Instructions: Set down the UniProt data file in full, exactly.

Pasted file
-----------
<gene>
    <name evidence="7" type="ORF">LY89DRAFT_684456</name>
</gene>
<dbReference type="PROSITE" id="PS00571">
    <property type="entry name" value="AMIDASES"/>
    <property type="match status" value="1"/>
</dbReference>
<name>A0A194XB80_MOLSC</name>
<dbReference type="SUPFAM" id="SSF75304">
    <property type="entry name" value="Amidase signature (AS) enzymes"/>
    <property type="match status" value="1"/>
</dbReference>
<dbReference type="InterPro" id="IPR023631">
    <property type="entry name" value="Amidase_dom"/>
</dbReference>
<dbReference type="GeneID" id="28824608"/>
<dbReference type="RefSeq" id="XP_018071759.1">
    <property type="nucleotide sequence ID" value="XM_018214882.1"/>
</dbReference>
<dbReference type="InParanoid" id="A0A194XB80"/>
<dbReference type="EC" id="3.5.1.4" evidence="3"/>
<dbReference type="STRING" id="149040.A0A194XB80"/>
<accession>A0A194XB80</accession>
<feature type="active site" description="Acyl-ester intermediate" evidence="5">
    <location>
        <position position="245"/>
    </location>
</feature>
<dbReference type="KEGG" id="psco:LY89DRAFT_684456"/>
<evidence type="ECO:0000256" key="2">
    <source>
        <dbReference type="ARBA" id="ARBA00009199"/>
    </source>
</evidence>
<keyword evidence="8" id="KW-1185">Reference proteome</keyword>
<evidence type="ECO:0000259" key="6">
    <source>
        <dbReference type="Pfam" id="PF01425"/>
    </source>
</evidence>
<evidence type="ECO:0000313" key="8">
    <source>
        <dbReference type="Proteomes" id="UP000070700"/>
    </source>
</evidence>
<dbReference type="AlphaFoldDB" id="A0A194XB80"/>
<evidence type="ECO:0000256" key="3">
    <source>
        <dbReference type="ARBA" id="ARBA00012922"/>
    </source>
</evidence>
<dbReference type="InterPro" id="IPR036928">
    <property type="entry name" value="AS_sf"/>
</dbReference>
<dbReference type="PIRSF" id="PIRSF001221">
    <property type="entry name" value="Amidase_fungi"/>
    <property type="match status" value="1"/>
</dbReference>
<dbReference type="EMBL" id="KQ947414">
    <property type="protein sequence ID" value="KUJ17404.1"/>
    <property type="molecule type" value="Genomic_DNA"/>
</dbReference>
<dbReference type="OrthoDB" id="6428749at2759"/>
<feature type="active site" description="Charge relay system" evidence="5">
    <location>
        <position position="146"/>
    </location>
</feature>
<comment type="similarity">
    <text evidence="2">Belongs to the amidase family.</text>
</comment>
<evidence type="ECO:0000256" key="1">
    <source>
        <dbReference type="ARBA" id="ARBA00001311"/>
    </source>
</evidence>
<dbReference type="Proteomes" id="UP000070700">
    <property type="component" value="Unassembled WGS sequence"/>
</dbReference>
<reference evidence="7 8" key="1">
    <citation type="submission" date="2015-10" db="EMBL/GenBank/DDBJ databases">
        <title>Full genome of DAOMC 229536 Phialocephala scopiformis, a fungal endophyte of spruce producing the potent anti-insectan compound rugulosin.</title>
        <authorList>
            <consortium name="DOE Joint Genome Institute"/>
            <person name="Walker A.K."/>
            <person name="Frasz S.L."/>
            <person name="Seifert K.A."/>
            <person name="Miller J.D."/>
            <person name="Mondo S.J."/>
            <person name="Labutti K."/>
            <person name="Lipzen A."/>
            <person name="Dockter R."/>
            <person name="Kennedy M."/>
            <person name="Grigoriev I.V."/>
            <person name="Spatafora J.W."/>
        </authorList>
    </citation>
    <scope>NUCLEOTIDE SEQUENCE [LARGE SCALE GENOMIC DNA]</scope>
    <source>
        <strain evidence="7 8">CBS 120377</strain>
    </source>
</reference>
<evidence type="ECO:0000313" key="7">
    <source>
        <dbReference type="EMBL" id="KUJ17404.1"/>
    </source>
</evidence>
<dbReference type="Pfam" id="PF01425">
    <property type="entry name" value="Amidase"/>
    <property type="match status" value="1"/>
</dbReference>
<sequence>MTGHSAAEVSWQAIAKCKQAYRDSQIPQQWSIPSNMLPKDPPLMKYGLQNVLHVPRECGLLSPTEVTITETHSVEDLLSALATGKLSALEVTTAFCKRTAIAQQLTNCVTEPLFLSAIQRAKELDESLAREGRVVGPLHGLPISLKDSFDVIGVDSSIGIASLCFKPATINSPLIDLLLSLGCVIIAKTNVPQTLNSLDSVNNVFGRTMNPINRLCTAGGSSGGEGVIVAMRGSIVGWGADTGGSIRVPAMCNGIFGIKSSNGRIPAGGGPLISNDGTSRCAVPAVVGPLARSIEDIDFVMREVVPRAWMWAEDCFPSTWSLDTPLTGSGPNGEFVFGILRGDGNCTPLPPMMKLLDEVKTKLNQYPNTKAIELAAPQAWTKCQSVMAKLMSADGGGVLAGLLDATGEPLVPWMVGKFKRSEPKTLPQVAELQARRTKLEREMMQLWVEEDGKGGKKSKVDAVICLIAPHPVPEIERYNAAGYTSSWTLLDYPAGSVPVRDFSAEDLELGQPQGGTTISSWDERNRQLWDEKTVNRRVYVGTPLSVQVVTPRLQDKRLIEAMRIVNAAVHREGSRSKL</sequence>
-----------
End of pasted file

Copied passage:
<gene>
    <name evidence="7" type="ORF">LY89DRAFT_684456</name>
</gene>
<dbReference type="PROSITE" id="PS00571">
    <property type="entry name" value="AMIDASES"/>
    <property type="match status" value="1"/>
</dbReference>
<name>A0A194XB80_MOLSC</name>
<dbReference type="SUPFAM" id="SSF75304">
    <property type="entry name" value="Amidase signature (AS) enzymes"/>
    <property type="match status" value="1"/>
</dbReference>
<dbReference type="InterPro" id="IPR023631">
    <property type="entry name" value="Amidase_dom"/>
</dbReference>
<dbReference type="GeneID" id="28824608"/>
<dbReference type="RefSeq" id="XP_018071759.1">
    <property type="nucleotide sequence ID" value="XM_018214882.1"/>
</dbReference>
<dbReference type="InParanoid" id="A0A194XB80"/>
<dbReference type="EC" id="3.5.1.4" evidence="3"/>
<dbReference type="STRING" id="149040.A0A194XB80"/>
<accession>A0A194XB80</accession>
<feature type="active site" description="Acyl-ester intermediate" evidence="5">
    <location>
        <position position="245"/>
    </location>
</feature>
<dbReference type="KEGG" id="psco:LY89DRAFT_684456"/>
<evidence type="ECO:0000256" key="2">
    <source>
        <dbReference type="ARBA" id="ARBA00009199"/>
    </source>
</evidence>
<keyword evidence="8" id="KW-1185">Reference proteome</keyword>
<evidence type="ECO:0000259" key="6">
    <source>
        <dbReference type="Pfam" id="PF01425"/>
    </source>
</evidence>
<evidence type="ECO:0000313" key="8">
    <source>
        <dbReference type="Proteomes" id="UP000070700"/>
    </source>
</evidence>
<dbReference type="AlphaFoldDB" id="A0A194XB80"/>
<evidence type="ECO:0000256" key="3">
    <source>
        <dbReference type="ARBA" id="ARBA00012922"/>
    </source>
</evidence>
<dbReference type="InterPro" id="IPR036928">
    <property type="entry name" value="AS_sf"/>
</dbReference>
<dbReference type="PIRSF" id="PIRSF001221">
    <property type="entry name" value="Amidase_fungi"/>
    <property type="match status" value="1"/>
</dbReference>
<dbReference type="EMBL" id="KQ947414">
    <property type="protein sequence ID" value="KUJ17404.1"/>
    <property type="molecule type" value="Genomic_DNA"/>
</dbReference>
<dbReference type="OrthoDB" id="6428749at2759"/>
<feature type="active site" description="Charge relay system" evidence="5">
    <location>
        <position position="146"/>
    </location>
</feature>
<comment type="similarity">
    <text evidence="2">Belongs to the amidase family.</text>
</comment>
<evidence type="ECO:0000256" key="1">
    <source>
        <dbReference type="ARBA" id="ARBA00001311"/>
    </source>
</evidence>
<dbReference type="Proteomes" id="UP000070700">
    <property type="component" value="Unassembled WGS sequence"/>
</dbReference>
<reference evidence="7 8" key="1">
    <citation type="submission" date="2015-10" db="EMBL/GenBank/DDBJ databases">
        <title>Full genome of DAOMC 229536 Phialocephala scopiformis, a fungal endophyte of spruce producing the potent anti-insectan compound rugulosin.</title>
        <authorList>
            <consortium name="DOE Joint Genome Institute"/>
            <person name="Walker A.K."/>
            <person name="Frasz S.L."/>
            <person name="Seifert K.A."/>
            <person name="Miller J.D."/>
            <person name="Mondo S.J."/>
            <person name="Labutti K."/>
            <person name="Lipzen A."/>
            <person name="Dockter R."/>
            <person name="Kennedy M."/>
            <person name="Grigoriev I.V."/>
            <person name="Spatafora J.W."/>
        </authorList>
    </citation>
    <scope>NUCLEOTIDE SEQUENCE [LARGE SCALE GENOMIC DNA]</scope>
    <source>
        <strain evidence="7 8">CBS 120377</strain>
    </source>
</reference>
<evidence type="ECO:0000313" key="7">
    <source>
        <dbReference type="EMBL" id="KUJ17404.1"/>
    </source>
</evidence>
<dbReference type="Pfam" id="PF01425">
    <property type="entry name" value="Amidase"/>
    <property type="match status" value="1"/>
</dbReference>
<sequence>MTGHSAAEVSWQAIAKCKQAYRDSQIPQQWSIPSNMLPKDPPLMKYGLQNVLHVPRECGLLSPTEVTITETHSVEDLLSALATGKLSALEVTTAFCKRTAIAQQLTNCVTEPLFLSAIQRAKELDESLAREGRVVGPLHGLPISLKDSFDVIGVDSSIGIASLCFKPATINSPLIDLLLSLGCVIIAKTNVPQTLNSLDSVNNVFGRTMNPINRLCTAGGSSGGEGVIVAMRGSIVGWGADTGGSIRVPAMCNGIFGIKSSNGRIPAGGGPLISNDGTSRCAVPAVVGPLARSIEDIDFVMREVVPRAWMWAEDCFPSTWSLDTPLTGSGPNGEFVFGILRGDGNCTPLPPMMKLLDEVKTKLNQYPNTKAIELAAPQAWTKCQSVMAKLMSADGGGVLAGLLDATGEPLVPWMVGKFKRSEPKTLPQVAELQARRTKLEREMMQLWVEEDGKGGKKSKVDAVICLIAPHPVPEIERYNAAGYTSSWTLLDYPAGSVPVRDFSAEDLELGQPQGGTTISSWDERNRQLWDEKTVNRRVYVGTPLSVQVVTPRLQDKRLIEAMRIVNAAVHREGSRSKL</sequence>